Best Performance by an Actress in a Leading Role in a Musical – Imelda Staunton for Sweeney Todd at the Adelphi Theatre

Best Performance by an Actor in a Leading Role in a Play – Mark Rylance for Twelfth Night at the Apollo Theatre
Best Performance by an Actress in a Leading Role in a Play – Sophie Thompson for She Stoops To Conquer at the National Theatre
Best Performance by an Actor in a Supporting Role in a Musical – Steven Webb for The Thing About Men at the Landor Theatre

Best Performance by an Actress in a Supporting Role in a Musical – Suzie Chard for Soho Cinders at Soho Theatre
Best Performance by an Actor in a Supporting Role in a Play – Johnny Flynn for The Ruffian On The Stair at the Criterion Theatre

Best Performance by an Actress in a Supporting Role in a Play – Johnnie Fiori for The Sunshine Boys at the Savoy Theatre

Best Newcomer – Louis Maskell for The Fix at the Union Theatre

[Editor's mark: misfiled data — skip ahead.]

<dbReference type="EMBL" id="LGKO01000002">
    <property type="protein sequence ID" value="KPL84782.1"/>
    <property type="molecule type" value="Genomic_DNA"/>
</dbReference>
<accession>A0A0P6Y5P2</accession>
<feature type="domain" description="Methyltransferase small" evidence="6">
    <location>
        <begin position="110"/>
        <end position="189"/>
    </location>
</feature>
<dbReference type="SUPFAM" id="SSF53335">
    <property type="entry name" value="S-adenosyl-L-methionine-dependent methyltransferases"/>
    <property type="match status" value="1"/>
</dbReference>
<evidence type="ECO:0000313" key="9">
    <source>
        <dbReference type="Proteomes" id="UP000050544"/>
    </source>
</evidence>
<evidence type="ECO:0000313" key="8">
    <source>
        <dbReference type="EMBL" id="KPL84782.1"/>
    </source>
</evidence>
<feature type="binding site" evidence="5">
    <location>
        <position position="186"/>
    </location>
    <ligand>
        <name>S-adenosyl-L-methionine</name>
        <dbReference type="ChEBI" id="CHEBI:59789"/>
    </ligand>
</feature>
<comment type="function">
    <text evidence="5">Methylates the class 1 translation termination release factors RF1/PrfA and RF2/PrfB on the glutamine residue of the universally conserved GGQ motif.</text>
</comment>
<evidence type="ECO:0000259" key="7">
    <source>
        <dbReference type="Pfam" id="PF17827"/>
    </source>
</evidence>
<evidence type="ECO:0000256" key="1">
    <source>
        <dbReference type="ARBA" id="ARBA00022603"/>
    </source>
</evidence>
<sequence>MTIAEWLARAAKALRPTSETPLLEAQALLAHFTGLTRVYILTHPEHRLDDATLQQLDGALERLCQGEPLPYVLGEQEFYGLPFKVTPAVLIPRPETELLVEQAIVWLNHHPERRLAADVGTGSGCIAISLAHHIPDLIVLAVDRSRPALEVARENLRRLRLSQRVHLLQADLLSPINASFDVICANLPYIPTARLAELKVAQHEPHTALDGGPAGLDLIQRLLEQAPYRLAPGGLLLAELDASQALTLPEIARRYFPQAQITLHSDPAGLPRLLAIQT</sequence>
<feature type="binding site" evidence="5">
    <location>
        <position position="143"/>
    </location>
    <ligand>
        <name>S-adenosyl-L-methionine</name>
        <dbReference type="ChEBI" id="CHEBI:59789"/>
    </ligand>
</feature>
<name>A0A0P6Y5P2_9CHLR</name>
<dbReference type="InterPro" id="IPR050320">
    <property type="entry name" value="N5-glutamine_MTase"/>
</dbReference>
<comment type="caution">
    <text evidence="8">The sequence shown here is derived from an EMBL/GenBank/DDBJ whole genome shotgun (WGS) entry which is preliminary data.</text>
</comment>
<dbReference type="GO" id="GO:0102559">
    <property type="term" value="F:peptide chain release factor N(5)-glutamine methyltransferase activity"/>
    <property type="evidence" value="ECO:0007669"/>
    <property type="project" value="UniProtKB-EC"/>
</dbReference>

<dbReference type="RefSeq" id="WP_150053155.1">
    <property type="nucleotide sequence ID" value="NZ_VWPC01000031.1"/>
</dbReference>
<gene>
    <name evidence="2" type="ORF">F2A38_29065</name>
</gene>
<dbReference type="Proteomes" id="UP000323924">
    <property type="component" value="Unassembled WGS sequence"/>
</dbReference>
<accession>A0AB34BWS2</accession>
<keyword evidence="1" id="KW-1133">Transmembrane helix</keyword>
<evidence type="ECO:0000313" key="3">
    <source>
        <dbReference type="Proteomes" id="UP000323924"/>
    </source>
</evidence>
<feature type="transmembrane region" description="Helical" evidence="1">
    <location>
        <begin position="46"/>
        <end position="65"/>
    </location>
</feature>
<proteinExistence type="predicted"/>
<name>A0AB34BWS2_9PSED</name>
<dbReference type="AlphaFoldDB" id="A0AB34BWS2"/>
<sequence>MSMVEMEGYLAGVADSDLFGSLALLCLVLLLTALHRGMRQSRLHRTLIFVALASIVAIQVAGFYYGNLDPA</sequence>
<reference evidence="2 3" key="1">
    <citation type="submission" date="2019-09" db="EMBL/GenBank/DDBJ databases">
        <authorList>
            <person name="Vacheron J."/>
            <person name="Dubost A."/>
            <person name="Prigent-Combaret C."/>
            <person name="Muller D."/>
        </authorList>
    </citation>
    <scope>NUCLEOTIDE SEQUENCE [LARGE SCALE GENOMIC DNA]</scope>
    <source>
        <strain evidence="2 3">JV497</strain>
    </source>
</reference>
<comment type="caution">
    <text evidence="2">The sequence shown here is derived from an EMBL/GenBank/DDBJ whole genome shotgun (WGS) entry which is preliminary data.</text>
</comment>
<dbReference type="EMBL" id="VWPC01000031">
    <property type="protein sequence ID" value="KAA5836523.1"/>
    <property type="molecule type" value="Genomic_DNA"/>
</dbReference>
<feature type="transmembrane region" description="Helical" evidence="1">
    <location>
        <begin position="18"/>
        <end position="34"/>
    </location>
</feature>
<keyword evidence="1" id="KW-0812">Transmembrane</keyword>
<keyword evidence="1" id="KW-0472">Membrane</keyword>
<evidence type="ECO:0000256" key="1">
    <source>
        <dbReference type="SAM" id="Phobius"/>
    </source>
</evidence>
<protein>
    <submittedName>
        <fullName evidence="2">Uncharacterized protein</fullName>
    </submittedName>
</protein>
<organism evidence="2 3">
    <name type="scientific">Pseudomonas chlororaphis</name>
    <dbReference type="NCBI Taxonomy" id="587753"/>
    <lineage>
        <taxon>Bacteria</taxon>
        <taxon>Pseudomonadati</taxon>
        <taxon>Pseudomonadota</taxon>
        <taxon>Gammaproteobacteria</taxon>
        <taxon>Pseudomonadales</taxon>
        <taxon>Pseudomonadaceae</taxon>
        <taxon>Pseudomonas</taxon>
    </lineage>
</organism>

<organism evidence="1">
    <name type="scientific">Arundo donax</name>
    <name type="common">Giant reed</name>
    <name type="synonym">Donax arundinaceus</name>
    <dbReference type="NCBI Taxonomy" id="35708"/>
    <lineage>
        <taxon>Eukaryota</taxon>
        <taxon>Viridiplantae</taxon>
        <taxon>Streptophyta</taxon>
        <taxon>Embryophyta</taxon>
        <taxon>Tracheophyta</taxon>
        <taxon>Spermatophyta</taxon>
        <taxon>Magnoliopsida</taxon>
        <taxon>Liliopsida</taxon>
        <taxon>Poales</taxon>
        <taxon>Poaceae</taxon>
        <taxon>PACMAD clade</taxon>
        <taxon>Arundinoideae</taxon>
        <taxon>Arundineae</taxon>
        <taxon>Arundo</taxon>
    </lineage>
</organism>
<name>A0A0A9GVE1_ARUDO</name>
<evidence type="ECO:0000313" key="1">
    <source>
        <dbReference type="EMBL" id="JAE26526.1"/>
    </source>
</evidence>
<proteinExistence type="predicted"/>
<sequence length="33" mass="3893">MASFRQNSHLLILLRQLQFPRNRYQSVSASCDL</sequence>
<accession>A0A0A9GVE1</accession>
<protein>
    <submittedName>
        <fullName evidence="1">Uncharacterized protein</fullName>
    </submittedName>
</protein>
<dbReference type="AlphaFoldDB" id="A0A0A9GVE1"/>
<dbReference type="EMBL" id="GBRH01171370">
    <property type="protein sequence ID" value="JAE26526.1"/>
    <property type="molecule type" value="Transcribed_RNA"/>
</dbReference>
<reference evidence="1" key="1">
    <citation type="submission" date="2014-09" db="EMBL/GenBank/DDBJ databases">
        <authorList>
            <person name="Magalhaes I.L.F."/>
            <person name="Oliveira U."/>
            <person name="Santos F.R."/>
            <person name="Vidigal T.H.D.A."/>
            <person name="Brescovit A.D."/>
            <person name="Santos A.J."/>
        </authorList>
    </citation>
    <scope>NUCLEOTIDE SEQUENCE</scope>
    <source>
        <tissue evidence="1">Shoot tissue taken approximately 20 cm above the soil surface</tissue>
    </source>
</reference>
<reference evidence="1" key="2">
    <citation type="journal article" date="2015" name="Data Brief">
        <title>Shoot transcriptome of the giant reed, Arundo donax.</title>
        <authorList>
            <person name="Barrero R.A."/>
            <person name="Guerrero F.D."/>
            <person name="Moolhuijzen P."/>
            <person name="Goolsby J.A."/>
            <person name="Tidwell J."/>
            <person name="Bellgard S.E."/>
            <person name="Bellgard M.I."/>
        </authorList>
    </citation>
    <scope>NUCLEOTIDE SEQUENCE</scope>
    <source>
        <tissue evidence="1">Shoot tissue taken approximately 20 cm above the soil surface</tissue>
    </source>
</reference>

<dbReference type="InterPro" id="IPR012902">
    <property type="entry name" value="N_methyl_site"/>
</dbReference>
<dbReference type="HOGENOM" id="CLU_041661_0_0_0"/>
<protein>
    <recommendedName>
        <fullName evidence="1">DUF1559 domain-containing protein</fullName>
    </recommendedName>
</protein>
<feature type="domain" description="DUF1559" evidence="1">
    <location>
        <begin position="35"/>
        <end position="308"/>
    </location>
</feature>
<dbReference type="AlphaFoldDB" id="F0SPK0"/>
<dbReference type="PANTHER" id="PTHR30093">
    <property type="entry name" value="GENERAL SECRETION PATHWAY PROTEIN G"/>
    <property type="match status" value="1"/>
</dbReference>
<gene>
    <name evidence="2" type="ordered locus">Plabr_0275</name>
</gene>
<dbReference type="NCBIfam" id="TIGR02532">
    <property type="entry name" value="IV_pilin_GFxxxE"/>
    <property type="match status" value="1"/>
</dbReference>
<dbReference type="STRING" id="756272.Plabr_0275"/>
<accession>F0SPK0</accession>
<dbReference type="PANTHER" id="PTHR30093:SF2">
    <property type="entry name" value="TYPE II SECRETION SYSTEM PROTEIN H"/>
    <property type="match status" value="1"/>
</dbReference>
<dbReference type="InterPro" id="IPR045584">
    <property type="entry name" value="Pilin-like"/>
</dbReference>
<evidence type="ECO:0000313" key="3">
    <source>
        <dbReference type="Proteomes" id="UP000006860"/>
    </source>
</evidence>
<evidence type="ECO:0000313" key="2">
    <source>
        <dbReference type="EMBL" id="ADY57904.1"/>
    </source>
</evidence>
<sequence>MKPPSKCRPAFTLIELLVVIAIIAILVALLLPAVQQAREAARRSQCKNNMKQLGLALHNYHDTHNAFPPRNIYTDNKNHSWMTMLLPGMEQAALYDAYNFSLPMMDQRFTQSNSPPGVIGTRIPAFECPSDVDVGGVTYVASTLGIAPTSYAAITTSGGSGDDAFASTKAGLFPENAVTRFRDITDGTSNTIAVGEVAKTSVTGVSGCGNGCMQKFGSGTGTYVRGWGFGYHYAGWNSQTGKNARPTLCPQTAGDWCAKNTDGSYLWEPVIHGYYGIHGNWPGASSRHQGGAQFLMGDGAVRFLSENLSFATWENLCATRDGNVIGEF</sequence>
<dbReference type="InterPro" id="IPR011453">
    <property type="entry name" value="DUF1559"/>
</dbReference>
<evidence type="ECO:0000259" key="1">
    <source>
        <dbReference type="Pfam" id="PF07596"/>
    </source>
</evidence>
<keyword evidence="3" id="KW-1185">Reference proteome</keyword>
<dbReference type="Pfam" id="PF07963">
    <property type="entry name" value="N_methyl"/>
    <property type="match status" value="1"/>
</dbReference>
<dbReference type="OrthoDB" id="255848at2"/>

Best Direction – Mitch Sebastian for Pippin at the Menier Chocolate Factory
Best Choreography – Robbie O'Reilly for Curtains at the Landor Theatre

Best Set Design – Anthony Ward for Carousel, Opera North at the Barbican Theatre

Best Costume Design – Laura Hopkins for A Midsummer Night's Dream at Regent’s Park Open Air Theatre

 Best Lighting Design – Jon Winn for Call Me Madam at the Union Theatre

and finally ...

 Theatrical Event of the Year – Taboo at Brixton Club House

Congratulations to all of the winners. The trophies have been beautifully engraved by the cobblers on Leather Lane called with astonishing synchronicity "That's Shoe Business" (you could almost believe I'd thought these things through) and are winging their way to you. Those of you within ambling distance of Front Row Dress HQ may even get to varda my dolly old eek as I make like a post Christmas Santa and hand deliver them personally.

Hopefully the 2014 awards will be presented by Hugh Jackman and/or Judi Dench in a glittering star studded ceremony televised live from the Albert Hall on BBC4.

In the meantime all that's left for me to say is a Happy New Year to one and all.